In addition to my red raincoat, I decided that I wanted to take a regular coat on my travels with me, and I wanted to make it from fabric in my stash. I had some ponte in various colours and settled on black or ivory as both colours are really useful in the winter. But which colour to choose? OK, I wanted both, so a reversible coat was a no-brainer. Then came the pattern decision, and the Tessuti Sydney Jacket won the day.
Here is my coat being modelled outside Christ Church College in Oxford.
This coat is warm, comfortable, doesn’t crease, and is washable. Here it is in the Christ Church quadrangle.
The Sydney jacket is an open coat, but I wanted something I could fasten. I made it before and fastened it with a clasp, but because this is reversible, I needed something more flexible. I decided to use some lovely snaps that I bought in Iceland.
I am sure that these are readily available everywhere, but I have never seen them before or since. They are perfect for this coat, and I have tucked them in under the collar so they are not at all visible. This building is the Radcliffe Camera which is a science library designed by James Gibbs in neo-classical style and built in 1737–1749
A sort of back view, still in the grounds of Christ Church College.
There is a Harry Potter trail at Oxford, and we didn’t realise it, but we went to a few of the most famous locations. This is the great hall, which they used as inspiration for the Hogwarts dining hall.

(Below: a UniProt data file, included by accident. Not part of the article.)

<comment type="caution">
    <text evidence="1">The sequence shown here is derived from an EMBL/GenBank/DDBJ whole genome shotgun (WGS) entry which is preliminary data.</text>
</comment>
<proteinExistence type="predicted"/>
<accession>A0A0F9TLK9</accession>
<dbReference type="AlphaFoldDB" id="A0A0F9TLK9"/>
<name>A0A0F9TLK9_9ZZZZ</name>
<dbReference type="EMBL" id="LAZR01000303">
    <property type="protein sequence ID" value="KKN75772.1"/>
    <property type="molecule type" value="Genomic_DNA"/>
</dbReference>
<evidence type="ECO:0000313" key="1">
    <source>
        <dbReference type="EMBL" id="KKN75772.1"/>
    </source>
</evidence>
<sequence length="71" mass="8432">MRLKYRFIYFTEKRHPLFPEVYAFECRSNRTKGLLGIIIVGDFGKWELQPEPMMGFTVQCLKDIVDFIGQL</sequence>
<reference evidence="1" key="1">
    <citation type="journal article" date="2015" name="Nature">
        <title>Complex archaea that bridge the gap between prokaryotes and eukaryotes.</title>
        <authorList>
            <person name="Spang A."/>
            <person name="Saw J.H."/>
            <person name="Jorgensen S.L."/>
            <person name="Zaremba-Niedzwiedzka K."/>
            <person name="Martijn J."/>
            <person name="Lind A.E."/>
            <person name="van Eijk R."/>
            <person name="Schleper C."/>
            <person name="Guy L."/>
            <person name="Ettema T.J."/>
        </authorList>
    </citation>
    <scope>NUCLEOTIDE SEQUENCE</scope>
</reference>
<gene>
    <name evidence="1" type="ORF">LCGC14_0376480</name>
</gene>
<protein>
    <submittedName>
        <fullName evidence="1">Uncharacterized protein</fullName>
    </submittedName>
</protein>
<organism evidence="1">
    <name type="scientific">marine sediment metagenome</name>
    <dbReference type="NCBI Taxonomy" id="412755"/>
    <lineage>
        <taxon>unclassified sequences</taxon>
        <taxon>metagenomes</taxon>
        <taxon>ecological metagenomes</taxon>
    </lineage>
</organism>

I am gazing in wonder at portraits, but also some amazing stained glass. The window below depicts Alice in Wonderland (Lewis Carroll was a graduate of Christ Church). Can you see Alice and Charles Dodgson (aka Lewis Carroll)? Can you see all the characters in the book at the bottom of the window? I thought this was extraordinary.
There is a door at Oxford which inspired Narnia, but sadly it was hidden by builders. I was so disappointed. However, this gorgeous staircase features in the Harry Potter film. How wonderful is that vaulted ceiling?
And the white side of the coat do I hear you ask? Well, I wore it for yet another visit to Blenheim Palace, and teamed with a cloche style hat, giving it a slightly 1920s air (or does it give it a slightly daggy air??)
I am posing in front of the Victory Column erected by Queen Anne in 1705 in honour of the 1st Duke of Marlborough.
All I did to make this coat reversible was to sew two coats and then sew them together. The issue is with the raw edges and keeping both sides level. I pondered this for a while as I am not the cleanest cutter, so I took the needles out of my overlocker and used the cutting blade to go round the whole coat, thereby creating the cleanest edge I could. It also had the effect of making both sides very level.
And a slightly closer view with the bridge in the background as the sun sets through it. I love that bridge! A bit of trivia: the bridge has 30 rooms in it, but Capability Brown flooded the lower levels to make the Great Lake even greater!
A side note on this coat – I can fit a lot of clothes under it, which is useful as it’s getting pretty chilly here, and I have gloves stuffed in the pockets, hence those bulges (they’re not me, I promise!)
And just to finish this post, I thought I’d put up a couple of photos of the grounds at Blenheim Palace; the light was lovely and created some beautiful photos.
And finally, Blenheim being dressed up for Christmas.
Note: both ponte fabrics were from Knitwit. I am wearing black ponte Stylearc Elle pants, fabric also from Knitwit.